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According to the National Hurricane Center, an Atlantic wave near Africa could become a depression or tropical storm by next week.

The Miami Herald reported Tuesday the wave, which will be named Irma if it becomes a storm, was within an 80 percent chance of forming within 48 hours and a 90 percent chance in the next five days.

Currently, the weather system is named African Wave 93L.

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According to Meteorologist Jeff Sanders, 93L already boasts a moderate amount of thunderstorm activity with “plenty of spin apparent in the cloud pattern.”

Warm temperatures in the sea as 93L moves across it are also favorable for storm formation.

93L is still a way off, but forecasters are keeping an eye on the system, especially as its projected trajectory could make aim for the already Harvey-ravaged Gulf.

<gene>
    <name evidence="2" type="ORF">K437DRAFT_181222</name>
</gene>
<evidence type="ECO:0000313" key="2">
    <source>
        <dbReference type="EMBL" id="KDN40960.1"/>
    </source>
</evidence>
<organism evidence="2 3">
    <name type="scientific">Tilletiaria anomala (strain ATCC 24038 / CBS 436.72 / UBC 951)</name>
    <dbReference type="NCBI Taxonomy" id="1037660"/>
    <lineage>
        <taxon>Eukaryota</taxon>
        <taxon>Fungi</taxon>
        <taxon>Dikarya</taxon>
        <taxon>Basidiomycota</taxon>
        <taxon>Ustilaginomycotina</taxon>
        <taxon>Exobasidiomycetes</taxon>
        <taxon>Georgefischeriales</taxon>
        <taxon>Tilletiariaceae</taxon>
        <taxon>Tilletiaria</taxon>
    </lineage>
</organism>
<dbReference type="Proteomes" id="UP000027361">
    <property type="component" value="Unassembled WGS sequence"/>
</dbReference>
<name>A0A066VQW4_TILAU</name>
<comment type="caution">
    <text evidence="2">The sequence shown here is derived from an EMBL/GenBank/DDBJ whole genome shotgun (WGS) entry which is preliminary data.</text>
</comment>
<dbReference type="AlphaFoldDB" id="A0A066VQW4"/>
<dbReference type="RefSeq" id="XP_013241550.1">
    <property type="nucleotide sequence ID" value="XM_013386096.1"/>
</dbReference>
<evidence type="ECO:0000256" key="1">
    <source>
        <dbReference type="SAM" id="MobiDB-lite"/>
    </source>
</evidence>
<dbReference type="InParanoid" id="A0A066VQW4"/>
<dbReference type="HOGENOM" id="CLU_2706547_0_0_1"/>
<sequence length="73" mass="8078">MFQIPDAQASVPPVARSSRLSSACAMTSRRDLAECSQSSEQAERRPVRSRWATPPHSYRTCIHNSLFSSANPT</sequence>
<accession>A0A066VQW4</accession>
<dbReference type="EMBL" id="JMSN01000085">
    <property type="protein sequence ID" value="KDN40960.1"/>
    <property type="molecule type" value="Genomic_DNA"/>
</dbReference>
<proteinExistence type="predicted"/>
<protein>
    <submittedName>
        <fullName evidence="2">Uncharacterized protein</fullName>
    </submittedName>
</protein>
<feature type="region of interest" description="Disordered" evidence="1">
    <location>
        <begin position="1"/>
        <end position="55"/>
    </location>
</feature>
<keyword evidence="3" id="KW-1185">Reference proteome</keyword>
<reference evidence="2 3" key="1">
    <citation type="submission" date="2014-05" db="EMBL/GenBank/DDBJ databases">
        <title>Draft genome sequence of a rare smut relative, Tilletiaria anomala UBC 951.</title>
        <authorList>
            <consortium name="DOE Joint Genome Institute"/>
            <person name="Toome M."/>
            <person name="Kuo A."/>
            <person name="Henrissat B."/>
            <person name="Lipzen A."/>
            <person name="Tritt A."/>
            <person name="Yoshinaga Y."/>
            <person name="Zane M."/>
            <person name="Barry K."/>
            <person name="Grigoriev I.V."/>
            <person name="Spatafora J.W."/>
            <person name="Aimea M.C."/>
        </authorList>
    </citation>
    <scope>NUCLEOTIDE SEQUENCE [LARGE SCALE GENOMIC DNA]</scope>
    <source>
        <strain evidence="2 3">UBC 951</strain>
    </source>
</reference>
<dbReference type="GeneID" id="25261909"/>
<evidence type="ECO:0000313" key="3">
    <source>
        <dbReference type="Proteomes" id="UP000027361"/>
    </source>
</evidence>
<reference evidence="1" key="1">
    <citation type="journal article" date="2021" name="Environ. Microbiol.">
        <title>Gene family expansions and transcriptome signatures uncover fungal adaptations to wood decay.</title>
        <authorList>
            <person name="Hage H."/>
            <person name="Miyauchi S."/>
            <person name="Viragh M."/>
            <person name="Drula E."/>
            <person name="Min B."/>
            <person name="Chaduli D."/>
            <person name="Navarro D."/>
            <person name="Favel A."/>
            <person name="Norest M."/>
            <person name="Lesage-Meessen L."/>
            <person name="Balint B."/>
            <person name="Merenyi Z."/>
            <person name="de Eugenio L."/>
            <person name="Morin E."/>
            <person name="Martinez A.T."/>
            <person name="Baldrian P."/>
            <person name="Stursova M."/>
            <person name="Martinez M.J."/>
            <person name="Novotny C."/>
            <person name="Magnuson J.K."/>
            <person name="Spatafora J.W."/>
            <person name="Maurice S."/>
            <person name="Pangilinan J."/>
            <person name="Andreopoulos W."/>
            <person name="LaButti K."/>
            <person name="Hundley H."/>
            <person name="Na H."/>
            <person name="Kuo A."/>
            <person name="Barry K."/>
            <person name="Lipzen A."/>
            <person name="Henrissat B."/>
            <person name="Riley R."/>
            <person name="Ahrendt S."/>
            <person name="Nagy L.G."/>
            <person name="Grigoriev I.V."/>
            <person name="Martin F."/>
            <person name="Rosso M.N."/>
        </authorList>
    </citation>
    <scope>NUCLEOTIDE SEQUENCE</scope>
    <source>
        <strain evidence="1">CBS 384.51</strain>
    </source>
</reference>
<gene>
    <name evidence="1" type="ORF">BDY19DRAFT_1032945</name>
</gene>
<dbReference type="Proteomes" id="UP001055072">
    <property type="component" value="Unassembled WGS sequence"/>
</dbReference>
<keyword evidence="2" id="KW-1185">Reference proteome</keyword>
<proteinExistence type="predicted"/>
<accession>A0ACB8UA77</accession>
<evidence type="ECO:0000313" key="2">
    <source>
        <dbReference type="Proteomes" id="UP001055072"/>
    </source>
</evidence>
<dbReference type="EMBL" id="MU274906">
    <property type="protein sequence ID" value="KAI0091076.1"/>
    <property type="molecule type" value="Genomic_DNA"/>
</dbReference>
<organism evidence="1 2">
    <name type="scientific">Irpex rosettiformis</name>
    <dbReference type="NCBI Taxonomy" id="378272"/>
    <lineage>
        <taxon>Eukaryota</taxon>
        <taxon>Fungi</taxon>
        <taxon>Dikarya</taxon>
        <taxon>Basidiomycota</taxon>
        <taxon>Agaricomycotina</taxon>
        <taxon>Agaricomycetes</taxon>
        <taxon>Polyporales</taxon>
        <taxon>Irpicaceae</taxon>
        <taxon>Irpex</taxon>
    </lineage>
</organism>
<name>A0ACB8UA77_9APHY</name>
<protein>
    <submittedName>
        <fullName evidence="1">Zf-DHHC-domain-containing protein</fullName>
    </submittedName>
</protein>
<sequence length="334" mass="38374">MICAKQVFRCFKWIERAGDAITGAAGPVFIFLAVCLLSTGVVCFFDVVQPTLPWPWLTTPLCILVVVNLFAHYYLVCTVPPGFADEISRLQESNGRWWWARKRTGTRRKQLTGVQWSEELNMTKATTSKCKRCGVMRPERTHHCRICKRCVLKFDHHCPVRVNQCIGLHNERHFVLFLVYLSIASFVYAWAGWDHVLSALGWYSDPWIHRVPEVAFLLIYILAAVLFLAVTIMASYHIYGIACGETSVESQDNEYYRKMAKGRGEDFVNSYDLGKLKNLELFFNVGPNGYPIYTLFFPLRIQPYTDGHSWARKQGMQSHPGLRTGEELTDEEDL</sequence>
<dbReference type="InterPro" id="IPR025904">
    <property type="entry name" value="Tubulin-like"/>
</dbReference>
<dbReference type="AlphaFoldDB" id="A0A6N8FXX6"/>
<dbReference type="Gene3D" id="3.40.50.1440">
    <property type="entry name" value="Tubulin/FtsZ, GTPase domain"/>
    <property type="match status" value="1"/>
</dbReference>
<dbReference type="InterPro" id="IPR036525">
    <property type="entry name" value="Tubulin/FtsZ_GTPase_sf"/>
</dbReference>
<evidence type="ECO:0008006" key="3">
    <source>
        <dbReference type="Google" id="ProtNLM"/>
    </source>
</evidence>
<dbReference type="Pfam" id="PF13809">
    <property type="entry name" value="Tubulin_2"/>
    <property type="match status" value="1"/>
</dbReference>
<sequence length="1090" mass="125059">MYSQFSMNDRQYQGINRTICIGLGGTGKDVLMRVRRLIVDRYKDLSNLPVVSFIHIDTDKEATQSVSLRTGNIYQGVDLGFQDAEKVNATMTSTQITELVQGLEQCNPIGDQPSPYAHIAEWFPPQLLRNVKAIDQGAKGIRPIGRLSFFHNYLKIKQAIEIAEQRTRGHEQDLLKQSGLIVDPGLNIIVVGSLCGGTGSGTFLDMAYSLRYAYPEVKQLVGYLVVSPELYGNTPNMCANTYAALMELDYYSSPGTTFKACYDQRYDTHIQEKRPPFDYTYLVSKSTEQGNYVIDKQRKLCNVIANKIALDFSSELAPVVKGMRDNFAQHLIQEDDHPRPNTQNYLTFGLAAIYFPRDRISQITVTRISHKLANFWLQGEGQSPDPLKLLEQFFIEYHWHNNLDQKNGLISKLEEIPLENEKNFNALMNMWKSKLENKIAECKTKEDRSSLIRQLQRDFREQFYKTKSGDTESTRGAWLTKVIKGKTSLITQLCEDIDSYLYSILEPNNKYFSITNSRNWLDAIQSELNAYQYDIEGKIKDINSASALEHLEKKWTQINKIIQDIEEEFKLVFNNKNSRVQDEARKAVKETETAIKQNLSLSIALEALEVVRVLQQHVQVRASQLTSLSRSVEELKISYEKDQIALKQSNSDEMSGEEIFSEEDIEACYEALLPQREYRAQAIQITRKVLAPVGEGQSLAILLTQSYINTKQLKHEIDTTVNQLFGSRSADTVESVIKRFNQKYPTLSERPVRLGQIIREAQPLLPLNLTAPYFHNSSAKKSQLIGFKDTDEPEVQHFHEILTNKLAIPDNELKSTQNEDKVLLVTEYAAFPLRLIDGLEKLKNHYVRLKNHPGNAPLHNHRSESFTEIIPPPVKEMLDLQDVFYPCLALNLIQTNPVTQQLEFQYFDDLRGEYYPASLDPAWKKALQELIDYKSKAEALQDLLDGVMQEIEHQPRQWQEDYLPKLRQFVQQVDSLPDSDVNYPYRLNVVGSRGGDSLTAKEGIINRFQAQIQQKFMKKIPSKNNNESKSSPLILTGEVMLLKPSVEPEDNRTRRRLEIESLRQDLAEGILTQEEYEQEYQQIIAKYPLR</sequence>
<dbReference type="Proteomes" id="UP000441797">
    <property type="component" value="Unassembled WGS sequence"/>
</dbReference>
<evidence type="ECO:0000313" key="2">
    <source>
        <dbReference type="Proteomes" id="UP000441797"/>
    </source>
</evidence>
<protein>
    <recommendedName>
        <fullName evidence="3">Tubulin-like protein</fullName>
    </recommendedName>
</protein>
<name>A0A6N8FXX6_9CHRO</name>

A separate tropical wave along the East Coast is moving away from North Carolina without developing into anything more serious, and authorities plan to discontinue advisories.

However, a more immediate threat is posed by another tropical disturbance gathering strength in the Gulf over the next few days.

As Tweeted by a meteorology PhD candidate at the University of Oklahoma, a partner for The Weather Channel, The GFS imagery appears to show a potential five-day rainfall of around 16 inches over parts of southeast Texas and Louisiana.

From the graph above, southern Louisiana could be seeing more action, but any additional rainfall after the more than 50 inches dropped on Houston is unwelcome news.

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This is a developing story.

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